Tuesday, May 18, 2010

Will Northaway: The Quest for Liberty

Will Northaway is alone and homeless, living along the wharves of London in Susan Olasky's novel Will Northaway: The Quest for Liberty. Will thinks he's getting along just fine living off fish scraps - until a nobleman gets into an embarrassing situation and blames Will for it. Will quickly learns that in 18th century England, the poor are automatically guilty. After a severe beating by Redcoats, Will flees his home country.

Learning his father - whom he's never met - may be in Boston, Will finds a job aboard a ship headed to the city. Once in Boston, Will gets a job as a printer's apprentice - working hard for only room and board.

Will also seeks out his father, but the man turns out to be a drunk brute. Bitterly, Will resolves never to see him again. But when his father calls for him on his death bed, Will comes - even if he does conclude his father isn't worth forgiving.

What I Like: This slim, well-written novel provides many great details about life in London and Boston in the 1700s. We get a glimpse of the lack of freedom many people experienced in England, what life was like for so many poor children, and what it was like to be an apprentice in Boston. I learned some interesting facts about 18th century sailing, too. (Did you know captains made sure their men's knives - essential for the trade - had their ends cut off so the sailors were less likely to murder each other?) We also learn a small amount about the first stirrings that lead to the Revolution, with characters like Paul Revere and Sam Adams playing small roles in the novel.

Throughout, God is shown as an important part of life. For example, most of the sailors do not work on the Sabbath, and the sailors thank God for mercifully saving them after a storm. Later, the woman Will lives with worries her brother will catch small pox, but her son reminds her God is in control. After Will's father dies, the doctor also tries to help the troubled Will come to terms with who his father is:
"But if you're completely honest...you're probably not all that much different than your pa...I don't mean that you're bad because he was bad; I only mean to say that none of us is blameless...Christ died for [your pa], and for me, and...for you. I'm saying that before you refuse to forgive him, you might want to examine yourself. A day may come when you will need forgiveness from someone."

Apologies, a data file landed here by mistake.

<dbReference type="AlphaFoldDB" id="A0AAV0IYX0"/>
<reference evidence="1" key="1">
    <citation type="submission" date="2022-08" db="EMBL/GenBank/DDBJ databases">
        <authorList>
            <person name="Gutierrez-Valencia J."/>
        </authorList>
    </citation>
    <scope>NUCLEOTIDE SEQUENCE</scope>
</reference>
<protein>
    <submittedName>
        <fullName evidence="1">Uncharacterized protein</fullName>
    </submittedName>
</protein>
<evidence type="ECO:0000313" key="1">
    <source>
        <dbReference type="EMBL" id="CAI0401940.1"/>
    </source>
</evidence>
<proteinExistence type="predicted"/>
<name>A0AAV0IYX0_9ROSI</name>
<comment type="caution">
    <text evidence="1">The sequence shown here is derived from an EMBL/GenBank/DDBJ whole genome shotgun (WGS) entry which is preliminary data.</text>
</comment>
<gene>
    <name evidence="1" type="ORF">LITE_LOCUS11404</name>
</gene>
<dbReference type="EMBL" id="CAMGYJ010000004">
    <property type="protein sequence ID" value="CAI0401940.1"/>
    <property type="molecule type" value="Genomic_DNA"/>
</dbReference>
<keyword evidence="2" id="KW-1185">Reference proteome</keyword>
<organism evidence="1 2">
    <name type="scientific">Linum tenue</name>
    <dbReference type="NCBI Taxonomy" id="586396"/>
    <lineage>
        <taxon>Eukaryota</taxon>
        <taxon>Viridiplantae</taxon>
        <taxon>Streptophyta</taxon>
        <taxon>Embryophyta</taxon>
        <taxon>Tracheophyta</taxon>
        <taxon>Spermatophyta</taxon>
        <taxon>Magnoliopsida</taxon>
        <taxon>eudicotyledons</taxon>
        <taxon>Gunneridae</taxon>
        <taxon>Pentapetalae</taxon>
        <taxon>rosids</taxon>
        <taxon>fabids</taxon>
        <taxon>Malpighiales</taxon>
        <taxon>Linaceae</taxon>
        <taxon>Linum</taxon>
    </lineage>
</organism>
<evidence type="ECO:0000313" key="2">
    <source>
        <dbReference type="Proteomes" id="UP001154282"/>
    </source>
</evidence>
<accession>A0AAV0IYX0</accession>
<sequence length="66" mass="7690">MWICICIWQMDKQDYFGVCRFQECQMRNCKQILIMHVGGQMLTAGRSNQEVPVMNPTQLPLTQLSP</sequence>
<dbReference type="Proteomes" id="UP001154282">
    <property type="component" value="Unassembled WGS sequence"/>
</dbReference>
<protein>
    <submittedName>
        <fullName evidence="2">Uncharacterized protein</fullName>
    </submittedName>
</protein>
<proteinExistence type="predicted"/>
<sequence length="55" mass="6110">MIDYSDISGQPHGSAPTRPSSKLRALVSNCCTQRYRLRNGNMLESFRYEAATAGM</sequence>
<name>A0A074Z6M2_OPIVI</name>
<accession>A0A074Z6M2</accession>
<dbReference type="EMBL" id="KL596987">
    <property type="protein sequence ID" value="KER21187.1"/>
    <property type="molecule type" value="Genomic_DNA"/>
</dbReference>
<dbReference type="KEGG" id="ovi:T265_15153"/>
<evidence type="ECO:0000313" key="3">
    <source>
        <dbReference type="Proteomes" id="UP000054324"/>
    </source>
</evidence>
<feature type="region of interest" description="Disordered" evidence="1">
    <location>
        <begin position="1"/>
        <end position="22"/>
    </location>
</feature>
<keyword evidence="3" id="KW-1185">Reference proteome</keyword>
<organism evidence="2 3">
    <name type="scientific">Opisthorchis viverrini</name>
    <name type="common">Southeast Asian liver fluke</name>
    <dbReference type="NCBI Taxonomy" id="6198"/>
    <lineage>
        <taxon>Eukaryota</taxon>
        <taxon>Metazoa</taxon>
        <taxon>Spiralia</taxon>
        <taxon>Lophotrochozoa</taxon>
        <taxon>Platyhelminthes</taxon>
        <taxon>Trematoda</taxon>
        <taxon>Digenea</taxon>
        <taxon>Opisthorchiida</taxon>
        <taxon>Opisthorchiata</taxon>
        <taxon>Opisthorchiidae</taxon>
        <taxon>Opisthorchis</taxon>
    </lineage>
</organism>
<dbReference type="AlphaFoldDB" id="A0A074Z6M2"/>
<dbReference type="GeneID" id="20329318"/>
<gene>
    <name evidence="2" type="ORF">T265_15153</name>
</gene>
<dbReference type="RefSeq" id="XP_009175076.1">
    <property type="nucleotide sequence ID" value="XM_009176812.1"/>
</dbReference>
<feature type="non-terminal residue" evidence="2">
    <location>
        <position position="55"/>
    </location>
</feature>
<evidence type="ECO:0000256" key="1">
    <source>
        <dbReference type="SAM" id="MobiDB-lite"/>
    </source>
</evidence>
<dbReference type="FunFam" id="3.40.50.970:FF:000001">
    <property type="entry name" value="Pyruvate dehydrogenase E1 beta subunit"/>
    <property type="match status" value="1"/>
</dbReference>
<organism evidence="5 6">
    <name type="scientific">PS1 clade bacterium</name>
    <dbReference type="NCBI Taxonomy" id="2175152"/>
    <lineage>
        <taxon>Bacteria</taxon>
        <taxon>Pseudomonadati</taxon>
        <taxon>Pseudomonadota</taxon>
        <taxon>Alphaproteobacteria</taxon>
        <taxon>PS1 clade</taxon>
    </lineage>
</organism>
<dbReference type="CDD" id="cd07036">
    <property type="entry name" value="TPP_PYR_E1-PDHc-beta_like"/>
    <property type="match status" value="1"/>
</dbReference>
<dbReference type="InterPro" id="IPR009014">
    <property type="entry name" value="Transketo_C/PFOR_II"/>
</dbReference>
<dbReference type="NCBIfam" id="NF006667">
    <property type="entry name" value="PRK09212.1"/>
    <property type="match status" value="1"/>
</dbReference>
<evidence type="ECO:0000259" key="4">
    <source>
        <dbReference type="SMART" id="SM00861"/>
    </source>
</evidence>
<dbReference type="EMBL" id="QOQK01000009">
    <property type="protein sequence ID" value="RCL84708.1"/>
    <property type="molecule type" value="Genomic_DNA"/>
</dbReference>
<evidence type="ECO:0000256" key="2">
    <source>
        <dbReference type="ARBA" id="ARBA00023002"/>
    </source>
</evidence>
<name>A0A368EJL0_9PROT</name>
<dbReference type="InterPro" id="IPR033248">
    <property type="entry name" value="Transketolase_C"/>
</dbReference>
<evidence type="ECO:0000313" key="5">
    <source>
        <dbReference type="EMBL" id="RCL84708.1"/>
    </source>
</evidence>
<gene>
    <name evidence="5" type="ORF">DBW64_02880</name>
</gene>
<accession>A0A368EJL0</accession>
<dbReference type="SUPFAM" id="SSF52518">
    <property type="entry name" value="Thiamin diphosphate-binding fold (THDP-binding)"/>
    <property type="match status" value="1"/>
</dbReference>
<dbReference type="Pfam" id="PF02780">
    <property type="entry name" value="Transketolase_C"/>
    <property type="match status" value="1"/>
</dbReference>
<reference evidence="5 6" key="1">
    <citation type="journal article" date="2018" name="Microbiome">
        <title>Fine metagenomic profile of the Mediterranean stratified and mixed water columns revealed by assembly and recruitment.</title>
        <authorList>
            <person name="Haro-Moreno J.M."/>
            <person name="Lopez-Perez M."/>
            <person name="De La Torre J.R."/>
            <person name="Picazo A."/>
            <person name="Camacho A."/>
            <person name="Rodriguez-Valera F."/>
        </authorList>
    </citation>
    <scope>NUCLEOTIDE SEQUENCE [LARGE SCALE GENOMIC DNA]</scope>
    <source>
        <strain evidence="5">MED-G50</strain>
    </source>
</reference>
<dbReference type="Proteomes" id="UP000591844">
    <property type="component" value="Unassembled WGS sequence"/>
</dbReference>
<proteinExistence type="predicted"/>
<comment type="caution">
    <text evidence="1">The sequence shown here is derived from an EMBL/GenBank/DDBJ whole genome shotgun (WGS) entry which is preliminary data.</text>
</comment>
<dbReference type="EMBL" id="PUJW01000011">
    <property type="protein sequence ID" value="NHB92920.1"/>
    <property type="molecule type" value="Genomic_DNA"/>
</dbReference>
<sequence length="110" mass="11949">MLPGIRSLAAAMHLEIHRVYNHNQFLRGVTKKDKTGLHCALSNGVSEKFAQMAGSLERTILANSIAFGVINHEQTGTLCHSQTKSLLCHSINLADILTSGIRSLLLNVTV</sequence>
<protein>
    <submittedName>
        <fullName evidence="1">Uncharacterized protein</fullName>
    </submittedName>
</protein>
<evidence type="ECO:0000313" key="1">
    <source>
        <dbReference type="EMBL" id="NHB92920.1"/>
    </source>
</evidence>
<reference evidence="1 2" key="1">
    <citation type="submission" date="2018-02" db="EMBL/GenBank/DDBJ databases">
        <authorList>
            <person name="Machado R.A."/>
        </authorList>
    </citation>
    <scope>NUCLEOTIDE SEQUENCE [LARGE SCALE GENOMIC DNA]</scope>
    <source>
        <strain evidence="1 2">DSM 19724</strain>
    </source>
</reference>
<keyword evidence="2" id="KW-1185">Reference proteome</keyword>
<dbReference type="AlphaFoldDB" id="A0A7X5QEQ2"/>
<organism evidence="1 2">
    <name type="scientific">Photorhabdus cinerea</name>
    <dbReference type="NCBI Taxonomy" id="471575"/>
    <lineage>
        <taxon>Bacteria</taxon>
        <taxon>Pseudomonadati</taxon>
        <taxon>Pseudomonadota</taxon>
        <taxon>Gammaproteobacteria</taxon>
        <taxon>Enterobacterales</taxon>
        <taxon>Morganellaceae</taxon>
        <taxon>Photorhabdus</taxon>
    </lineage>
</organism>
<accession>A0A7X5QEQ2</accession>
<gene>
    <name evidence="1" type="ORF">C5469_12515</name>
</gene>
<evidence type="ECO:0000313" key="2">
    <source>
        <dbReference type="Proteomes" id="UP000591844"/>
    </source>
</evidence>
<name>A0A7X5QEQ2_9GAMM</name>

What I Dislike: This book ends so abruptly, and on a negative note. Will determines not to forgive his father, and to focus on work. The end. I suspect this book was originally longer, but was chopped up into several books in order to create a series. Still, some sort of ending to make it harder for me to resist the next book in the series would have been far better.

Parents s
hould also know drinking is depicted throughout the book, because drinking was such a big part of life for the poor in the 18th century. Will himself drinks once or twice, but he never gets drunk. Pope's Day Celebration (Guy Fawkes Day) also plays heavily in the plot of this book; the author never really explains this once-important day, although she does talk about marauding men carrying dummies of the Pope throughout the streets. The day comes to an abrupt end for Will when his father accidentally runs down and kills a young boy.

Overall Rating: Very Good.

Age Appeal: 9 - 12, according to the publisher, but some slightly younger kids will enjoy this book, too.

Publishing Info: Crossway, 2004; ISBN: 978-1581344752; paperback, $5.99

Buy Now at Amazon.com for $5.99

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